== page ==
Today marks one week since Hurricane Sandy hit the Northeast and still more than 25,000 Orange & Rockland customers in the county are without power. According to Rockland County Fire & Emergency Services Coordinator Gordon Wren, the utility has restored power to 75 percent of those who lost it last week but it is getting more difficult for those who still do not have electricity and heat.
“I would say they made progress overnight, fairly significant progress,” said Wren. “If you’re one of the 25,000 you’re not happy. It’s getting increasingly colder.”
160 National Guard troops are working with O&R to help restore power and clear roads. While many county roads have been opened up, in some cases the tree limbs may not be completely off the roads. Wren advised drivers to be cautious especially at night when the debris may not be noticeable.
Grand View Police Department Chief Robert Vancura advises residents to expect intermittent road closures along River Road near Village Hall for approximately one week. Residents should expect road closures of about a one-hour each between the hours of 9 a.m. and 5 p.m.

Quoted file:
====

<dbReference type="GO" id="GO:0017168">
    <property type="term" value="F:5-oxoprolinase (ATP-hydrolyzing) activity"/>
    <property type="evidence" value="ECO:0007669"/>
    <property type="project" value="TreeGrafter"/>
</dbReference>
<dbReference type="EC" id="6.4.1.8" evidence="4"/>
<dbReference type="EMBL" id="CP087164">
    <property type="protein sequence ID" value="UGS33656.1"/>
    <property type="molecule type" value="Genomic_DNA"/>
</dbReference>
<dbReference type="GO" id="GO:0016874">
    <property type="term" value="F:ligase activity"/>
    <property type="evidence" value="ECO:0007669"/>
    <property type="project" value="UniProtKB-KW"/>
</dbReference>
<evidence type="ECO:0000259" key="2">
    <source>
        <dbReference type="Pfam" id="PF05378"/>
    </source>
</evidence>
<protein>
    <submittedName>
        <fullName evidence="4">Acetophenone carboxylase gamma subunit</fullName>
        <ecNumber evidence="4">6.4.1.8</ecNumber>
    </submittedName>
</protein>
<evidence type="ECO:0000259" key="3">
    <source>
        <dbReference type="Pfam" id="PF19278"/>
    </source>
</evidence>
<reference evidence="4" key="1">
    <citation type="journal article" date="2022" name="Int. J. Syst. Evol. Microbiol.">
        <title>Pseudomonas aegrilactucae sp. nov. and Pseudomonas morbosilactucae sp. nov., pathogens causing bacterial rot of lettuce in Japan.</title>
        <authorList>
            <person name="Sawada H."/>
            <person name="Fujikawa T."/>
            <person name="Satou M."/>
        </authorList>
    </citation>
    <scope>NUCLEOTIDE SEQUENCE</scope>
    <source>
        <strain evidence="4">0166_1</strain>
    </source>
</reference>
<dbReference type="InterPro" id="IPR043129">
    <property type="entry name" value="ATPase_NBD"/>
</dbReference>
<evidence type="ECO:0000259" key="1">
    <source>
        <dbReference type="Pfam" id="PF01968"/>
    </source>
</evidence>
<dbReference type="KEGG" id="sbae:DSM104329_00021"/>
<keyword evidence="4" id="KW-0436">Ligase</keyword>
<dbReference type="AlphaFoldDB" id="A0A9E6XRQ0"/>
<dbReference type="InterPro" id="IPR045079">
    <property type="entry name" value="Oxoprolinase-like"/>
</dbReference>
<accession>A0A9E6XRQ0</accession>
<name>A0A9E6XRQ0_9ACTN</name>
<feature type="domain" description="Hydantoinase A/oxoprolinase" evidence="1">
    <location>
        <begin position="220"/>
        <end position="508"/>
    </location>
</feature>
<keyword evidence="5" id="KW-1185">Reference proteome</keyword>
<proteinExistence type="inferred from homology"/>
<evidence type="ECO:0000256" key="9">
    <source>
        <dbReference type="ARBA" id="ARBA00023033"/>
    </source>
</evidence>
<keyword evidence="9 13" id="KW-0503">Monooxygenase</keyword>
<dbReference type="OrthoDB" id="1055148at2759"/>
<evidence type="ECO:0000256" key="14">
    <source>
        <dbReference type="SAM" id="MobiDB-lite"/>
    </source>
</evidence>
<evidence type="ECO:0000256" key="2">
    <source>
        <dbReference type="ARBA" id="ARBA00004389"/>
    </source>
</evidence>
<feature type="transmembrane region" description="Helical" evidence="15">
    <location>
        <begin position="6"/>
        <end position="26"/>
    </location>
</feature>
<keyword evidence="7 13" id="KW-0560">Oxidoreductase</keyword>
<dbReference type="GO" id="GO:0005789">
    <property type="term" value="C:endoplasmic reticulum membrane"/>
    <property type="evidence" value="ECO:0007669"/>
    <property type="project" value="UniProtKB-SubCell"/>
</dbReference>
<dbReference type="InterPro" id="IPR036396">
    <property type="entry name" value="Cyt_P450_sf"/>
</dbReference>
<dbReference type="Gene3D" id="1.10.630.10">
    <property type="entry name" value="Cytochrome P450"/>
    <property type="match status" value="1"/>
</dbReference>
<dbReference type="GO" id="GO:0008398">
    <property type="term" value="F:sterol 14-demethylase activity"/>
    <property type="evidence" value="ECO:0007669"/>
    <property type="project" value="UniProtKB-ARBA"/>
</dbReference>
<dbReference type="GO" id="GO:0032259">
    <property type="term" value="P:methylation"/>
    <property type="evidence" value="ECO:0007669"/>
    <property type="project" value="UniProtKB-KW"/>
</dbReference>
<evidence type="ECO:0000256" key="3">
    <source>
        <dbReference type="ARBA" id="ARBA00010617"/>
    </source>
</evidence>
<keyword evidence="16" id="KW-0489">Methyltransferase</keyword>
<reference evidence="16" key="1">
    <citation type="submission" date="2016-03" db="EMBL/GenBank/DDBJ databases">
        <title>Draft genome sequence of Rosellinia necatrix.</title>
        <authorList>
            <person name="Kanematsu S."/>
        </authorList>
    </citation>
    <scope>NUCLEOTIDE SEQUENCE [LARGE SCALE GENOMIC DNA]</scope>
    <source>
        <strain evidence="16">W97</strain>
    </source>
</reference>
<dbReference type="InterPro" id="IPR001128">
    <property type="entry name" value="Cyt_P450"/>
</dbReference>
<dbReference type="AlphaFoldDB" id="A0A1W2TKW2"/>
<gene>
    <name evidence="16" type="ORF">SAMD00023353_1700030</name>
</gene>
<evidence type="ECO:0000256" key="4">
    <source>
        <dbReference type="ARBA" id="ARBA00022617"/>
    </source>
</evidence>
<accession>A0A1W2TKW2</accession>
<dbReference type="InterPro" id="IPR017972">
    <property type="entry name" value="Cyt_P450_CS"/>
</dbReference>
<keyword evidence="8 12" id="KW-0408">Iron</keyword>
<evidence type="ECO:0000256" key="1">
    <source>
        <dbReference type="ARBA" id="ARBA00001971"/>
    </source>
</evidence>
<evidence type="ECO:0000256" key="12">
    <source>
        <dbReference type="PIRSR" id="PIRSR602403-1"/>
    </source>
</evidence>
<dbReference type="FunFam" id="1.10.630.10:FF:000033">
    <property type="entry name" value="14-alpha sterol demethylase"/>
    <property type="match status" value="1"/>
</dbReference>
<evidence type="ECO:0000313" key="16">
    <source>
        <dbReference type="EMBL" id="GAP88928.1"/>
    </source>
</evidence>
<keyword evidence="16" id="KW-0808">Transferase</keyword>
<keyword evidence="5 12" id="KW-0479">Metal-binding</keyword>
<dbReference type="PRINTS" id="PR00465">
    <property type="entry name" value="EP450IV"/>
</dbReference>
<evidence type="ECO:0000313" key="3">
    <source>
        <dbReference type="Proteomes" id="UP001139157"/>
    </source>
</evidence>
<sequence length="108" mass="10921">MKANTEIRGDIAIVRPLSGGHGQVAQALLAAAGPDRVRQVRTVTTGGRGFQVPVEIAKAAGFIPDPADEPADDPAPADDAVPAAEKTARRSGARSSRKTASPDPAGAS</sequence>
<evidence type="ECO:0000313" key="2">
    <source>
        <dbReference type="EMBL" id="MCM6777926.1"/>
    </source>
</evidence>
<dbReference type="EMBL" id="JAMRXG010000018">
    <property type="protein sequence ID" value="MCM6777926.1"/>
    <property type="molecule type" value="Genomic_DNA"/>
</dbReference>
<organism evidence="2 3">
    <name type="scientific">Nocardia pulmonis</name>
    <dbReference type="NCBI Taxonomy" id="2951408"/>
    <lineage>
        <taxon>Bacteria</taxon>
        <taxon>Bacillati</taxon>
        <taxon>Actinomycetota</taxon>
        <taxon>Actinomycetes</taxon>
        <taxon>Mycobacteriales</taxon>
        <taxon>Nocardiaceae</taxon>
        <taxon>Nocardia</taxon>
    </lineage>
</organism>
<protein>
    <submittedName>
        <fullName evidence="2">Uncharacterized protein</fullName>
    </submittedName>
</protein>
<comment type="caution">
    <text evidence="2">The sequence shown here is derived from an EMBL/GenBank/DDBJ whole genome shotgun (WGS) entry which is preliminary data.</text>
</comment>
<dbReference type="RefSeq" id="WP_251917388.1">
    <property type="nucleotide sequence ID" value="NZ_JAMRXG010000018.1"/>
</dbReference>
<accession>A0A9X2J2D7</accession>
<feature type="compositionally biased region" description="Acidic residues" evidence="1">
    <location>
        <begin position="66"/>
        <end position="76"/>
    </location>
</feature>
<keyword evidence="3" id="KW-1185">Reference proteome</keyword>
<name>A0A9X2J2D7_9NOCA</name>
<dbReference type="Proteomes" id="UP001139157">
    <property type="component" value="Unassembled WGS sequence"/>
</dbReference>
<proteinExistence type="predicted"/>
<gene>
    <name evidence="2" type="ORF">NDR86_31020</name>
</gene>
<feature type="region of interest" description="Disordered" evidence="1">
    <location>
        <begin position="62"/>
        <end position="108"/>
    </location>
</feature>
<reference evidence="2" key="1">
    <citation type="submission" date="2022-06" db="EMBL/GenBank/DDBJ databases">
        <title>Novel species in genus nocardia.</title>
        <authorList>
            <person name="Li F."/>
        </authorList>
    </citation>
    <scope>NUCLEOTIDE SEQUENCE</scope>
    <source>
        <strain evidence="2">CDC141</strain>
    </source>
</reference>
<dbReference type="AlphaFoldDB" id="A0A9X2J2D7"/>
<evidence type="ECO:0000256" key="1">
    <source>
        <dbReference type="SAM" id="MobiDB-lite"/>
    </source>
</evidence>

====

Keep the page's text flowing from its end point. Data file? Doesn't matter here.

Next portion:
FEMA inspectors arrived in the county and will be looking at the damage reported by homeowners, businesses and local government. It is essential to request ID or contact the utility if any uniformed person - utility worker, FEMA, National Guard - requests information, or access to your home. A sample FEMA identification tag is attached to this article.
FEMA is expected to set up a Disaster Recovery Center at Provident Bank Park in Pomona in the near future.
Wren said the county and American Red Cross shelter at Rockland Community College is staying open but the number of people staying there has been dwindling. Nine people and one dog stayed at RCC and 70 people slept overnight at the Stony Point Center. Another visible reminder of the storm, the gas lines are also shrinking.
Wren said there are several reasons for that improvement. The county’s limit of gallons per vehicle has sped up the lines at gas stations plus fewer people are on line because they have returned to work. More stations have gotten power restored and tanker truck deliveries of fuel have materialized.
Wren said his department is keeping close tabs on a possible Nor’easter approaching the region on Wednesday and is holding a conference call with the National Weather Service late Monday morning. Village and town representatives are participating in the webinar as well.
“We’re keeping all our resources in place,” he said. “We’re going to be watching this very closely.”